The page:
Wednesday, April 18, 2012

Just Like That . . . .

Yesterday I was driving along in traffic, heading for the freeway out of Berkeley and on toward the "silences of the south." My cell phone rang and just to ascertain whether I should pull over and answer it, I glanced at the number calling, and didn't recognize it. I slipped the phone back into my jacket pocket and kept on driving, happy that the person in front of me was not driving like a zombie.

Traffic flowed nicely and I made it to the freeway without swearing at someone or wishing someone four flat tires. I was intent on getting home in time to get the Little Buccaneer to his swim team practice. Eventually I ran into the mild traffic jam on the interchange between 13 and 580 East. The phone rang again. Same number. I was stopped in the jam, so I decided I might as well find out who it was, thinking to disabuse them permanently of the thought that someone they wanted to speak with was at my number, which I don't give out much.

Lo and Behold! it was the sister of an old friend, whom I hadn't had much to do with for several yeras, but whom I saw around now and then, and now and then he would stop by the office. I knew the news was bad before she said it. I could feel it coming. Why else would she call me? I've never spoken to her or even met her. He suffered a ruptured brain aneurysm on Sunday night and died. Just as she said it, the traffic started to move and I had to hang up. I was stunned, and she was barely holding it together, but said I could call her back on that number. It was his old cell phone and she was calling everyone on the contact list to let them know.

I drove one feeling vaguely breathless with shock. I hadn't seen in him in several months. He was his usual self; tall, slender, a little grayer around the edges and still reminiscent of a large flightless bird. He had a long neck, prominent slightly hooked nose and large eyes. He was brilliant in many ways, and probably had made enough money in business computer applications consulting that he didn't really have to work anymore. He still lived, I think, in the same small apartment across the street from the campus that he lived in as an undergrad in the late Seventies.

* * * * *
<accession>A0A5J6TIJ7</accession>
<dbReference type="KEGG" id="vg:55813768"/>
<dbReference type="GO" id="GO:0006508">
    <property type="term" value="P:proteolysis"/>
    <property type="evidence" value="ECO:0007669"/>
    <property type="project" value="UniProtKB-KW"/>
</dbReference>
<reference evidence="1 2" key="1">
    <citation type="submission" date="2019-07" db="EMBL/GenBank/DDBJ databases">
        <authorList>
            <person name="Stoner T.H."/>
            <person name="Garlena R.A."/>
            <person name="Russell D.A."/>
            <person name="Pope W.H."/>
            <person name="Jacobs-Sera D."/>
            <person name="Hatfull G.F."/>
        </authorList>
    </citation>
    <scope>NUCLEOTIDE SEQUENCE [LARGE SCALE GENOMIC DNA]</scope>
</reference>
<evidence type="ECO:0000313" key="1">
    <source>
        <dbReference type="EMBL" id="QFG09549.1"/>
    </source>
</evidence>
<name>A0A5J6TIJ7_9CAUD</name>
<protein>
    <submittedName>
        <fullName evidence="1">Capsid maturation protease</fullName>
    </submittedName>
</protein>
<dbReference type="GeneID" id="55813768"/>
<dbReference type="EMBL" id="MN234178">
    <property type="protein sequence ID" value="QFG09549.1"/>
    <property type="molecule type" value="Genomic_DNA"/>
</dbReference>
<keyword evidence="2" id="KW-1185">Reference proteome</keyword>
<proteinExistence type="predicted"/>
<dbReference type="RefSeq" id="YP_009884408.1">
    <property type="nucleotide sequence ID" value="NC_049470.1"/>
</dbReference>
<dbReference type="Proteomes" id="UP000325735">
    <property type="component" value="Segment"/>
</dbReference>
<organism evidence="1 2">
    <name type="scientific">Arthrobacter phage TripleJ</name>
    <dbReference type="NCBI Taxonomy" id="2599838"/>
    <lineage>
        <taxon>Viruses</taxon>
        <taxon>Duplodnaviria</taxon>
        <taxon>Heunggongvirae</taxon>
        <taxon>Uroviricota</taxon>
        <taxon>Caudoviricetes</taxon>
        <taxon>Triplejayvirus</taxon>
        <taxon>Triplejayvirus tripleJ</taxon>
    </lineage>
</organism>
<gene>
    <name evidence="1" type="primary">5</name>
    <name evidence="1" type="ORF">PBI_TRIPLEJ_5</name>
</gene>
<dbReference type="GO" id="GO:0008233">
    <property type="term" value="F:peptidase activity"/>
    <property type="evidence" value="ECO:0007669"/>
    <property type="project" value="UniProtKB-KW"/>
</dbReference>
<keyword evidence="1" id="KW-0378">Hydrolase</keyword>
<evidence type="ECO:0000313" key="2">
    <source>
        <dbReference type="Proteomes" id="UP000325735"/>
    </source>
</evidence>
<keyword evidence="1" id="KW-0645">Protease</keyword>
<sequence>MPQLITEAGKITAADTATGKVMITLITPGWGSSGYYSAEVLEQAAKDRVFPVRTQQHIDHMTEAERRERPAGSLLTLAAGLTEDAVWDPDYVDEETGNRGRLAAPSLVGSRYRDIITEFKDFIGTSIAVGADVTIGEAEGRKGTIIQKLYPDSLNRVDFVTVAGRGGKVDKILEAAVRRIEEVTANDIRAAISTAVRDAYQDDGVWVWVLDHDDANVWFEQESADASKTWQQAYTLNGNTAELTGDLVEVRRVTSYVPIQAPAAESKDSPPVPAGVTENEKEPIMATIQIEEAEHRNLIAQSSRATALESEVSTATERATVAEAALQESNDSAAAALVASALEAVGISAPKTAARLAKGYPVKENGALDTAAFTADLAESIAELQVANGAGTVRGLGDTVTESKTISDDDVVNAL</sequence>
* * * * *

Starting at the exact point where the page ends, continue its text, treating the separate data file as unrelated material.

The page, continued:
Just like that, he winked out. One minute he's here, the next he's gone. I have no details except the cause. I don't know where he was, or who was with him. I called that number back when I got home and his voice was on, giving the greeting for his answering service. It was a strange feeling, and I didn't leave a message. One day I hope to get more information.

As I swam today I kept thinking of it, and telling myself to enjoy everything I have and to try to remember everyday is a great day to be alive. Natural reactions, I suppose. I also wondered what would happen if I suffered that same fate as a I swam. I have resolved as much as possible to keep on that positive tip and impart that to my children.

He was only 53 , I think. Too young to die. He had a lot to give and he gave it. He was a little weird and had a great sense of humor. Just my kind of guy. He could be a moralizing pest at times, but deep down he was a genuinely good and generous person. He cared about people. We need more of those people, not less. Now we have one less, and we can only hope that someone born on Sunday will take his place in that regard.

GPS, RIP 2012

Friday, April 06, 2012

Seals or . . . ?

Swimming practice for a parent can have some amusing moments. The Little Buccaneer is now on a swim team, and so I sit at poolside for an hour two or three times a week and read and occasionally watch as he swims with his young mates. (It's slightly shocking to consider that at the age of 8 he swims faster than I ever have. That's not saying much, but I ain't the slowest fish in the water either, even at just over half a century of age.) I actually love it because I get to read a considerable amount, which I never do at home.

Last night I was deep into "Lady in the Lake" by Raymond Chandler. It had me in that chortling mood anyway because Philip Marlowe is at his wisecracking best in that novel. I was sitting in my camp chair against a wall at one end of the pool, facing down the lanes to the other end. The 8 year olds were at the other side of the pool from me, and I was sitting near one end of the lanes occupied by the teenagers on the team.

I looked up at one moment, just to take a break and see what the kids were doing. As I raised my eyes, 12 swim-capped, begoggled heads slowly rose from the water and seemed to peer at me. It alarmed me slightly, then I just had to laugh. One or two of them scowled at me, as if to say, "What's funny here, you old fart?"

It was completely weird how they all emerged at the same moment, at the same speed. I had a brief vision of a gang of malevolent seals who had finally cornered me, and were preparing flop across the deck and rend me to bloody shreds. Then the humor of the scene kicked in, and I wished that I'd brought my camera. You'd see them here if I had.

It dawned on me that they were looking at the clock, which I then noticed had been placed over to my left facing right down the center lane of the pool. They were watching to see when they needed to launch again. As one, they suddenly submerged and kicked off the wall, coming up to begin their strokes about 4 or 5 yards down the course.

I went back to Marlowe and his encounter with Chris Lavery's landlady.